Malcolm McCormick, known as Mac Miller, was a rapper and record producer from Pittsburg, PA. Miller produced five full–length albums, each one ranking within the top five on Billboard 200 charts during the week of release.
According to the Los Angeles County Medical Examiner-Coroner, on Sept. 7, 2018, Miller was found unresponsive in his Studio City home and was pronounced dead at the scene.
The coroner’s report showed Miller died of an overdose of fentanyl, cocaine, and ethanol. Whether Miller was aware that his drugs contained fentanyl, which the DEA describes as a synthetic opioid that can be 80 to 100 times stronger than morphine, is debated. According to statements made by Miller’s drug dealer, Miller was aware the drugs contained fentanyl.
September marks a year since Miller’s death, and the anniversary of two of his albums. According to a Rolling Stone article by Jon Blistein from Sept. 26, 2019, three arrests have been made in connection to Miller’s death.
A criminal complaint was filed against Cameron James Pettit on Aug. 30, 2019, who was arrested on Sept. 4, 2019. On Sept. 5, 2019, FBI and the US Drug Enforcement Agency arrested Ryan Reavis in Lake Havasu City, Arizona, where drugs and weapons were found in the search of a home connected to Reavis. Los Angeles Police also arrested Stephen Walter of Los Angeles on Sept. 23, 2019. Walter provided the pills to Pettit.
References to depression and drug use in Miller’s music was not uncommon.
In his 2013 sophomore album, “Watching Movies with the Sound Off,” he states in the song “I’m Not Real,” “Marijuana smoke in my stomach, toasted in public/head in the clouds, my toes in the struggle”.
On Miller’s 2015 release “GO:OD AM,” in the song “Rush Hour” he states, “I’m a deranged m—–f——, took too many uppers, now it’s rush hour, Jackie Chan, Chris Tucker”.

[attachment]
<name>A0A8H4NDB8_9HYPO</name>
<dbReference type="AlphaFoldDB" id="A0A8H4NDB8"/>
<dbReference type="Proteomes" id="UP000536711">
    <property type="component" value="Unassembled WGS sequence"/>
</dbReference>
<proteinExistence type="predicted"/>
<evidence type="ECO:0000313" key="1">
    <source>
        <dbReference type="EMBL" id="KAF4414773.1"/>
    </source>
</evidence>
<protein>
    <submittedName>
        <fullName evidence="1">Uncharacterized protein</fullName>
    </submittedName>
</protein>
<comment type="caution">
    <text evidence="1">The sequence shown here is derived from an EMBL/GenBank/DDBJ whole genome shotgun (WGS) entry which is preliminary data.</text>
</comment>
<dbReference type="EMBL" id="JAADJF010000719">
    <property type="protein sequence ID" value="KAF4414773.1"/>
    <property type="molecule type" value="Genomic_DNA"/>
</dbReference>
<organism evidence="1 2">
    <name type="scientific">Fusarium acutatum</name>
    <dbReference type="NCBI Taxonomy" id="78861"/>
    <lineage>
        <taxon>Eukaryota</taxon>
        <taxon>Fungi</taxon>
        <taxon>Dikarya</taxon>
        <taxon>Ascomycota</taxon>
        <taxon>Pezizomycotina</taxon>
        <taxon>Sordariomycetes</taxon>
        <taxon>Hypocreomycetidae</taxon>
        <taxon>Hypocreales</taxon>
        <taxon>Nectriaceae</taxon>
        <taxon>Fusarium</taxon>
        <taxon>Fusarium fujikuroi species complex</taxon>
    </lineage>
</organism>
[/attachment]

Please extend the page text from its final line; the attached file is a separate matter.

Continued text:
The same album features the song “100 Grand Kids” where Miller says, “getting faded, I’ve been stoned all week/what’s a GOD without a little OD?”
“Pittsburg rapper Mac Miller continues to move past the drugged-out party-boy persona of his 2011 debut,” wrote Keith Harris of Rolling Stone magazine about “The Devine Feminine,” released on Sept. 16, 2016.
In an interview with Emily Manning for I-D Magazine, Miller told Manning how the album is about love and “feminine energy.”
Media outlets such as TMZ had reported images of Miller and Ariana Grande, featured throughout “The Devine Feminine,” together during the production of the album. Miller and Grande never confirmed that they were dating. However, social media posts by both Grande and Miller later confirmed they were a couple.
Gracelove Simmons, computer science major at California State University, Bakersfield, wrote in an email “Everybody, including them, denied anything would come from it but there was way too much chemistry in the behind the scenes videos. I just knew they would date.”
“On his wounded fifth album, Mac Miller sings deftly about heartbreak and his mental state, capturing his resignation without turning sadness into a performative spectacle,” wrote Pitchfork contributor Evan Rytlewski in an album review of Miller’s final album, “Swimming.”
“Well I’ma be here for a while/Longer than I did expect to/I was out of town, getting lost till I was rescued/Now I’m in the clouds, come down when I run out of jet fuel/But I never run out of jet fuel,” raps Mac Miller on the song “Jetfuel.” Miller’s last album was released on Aug. 3, 2018, a little more than a month before his overdose.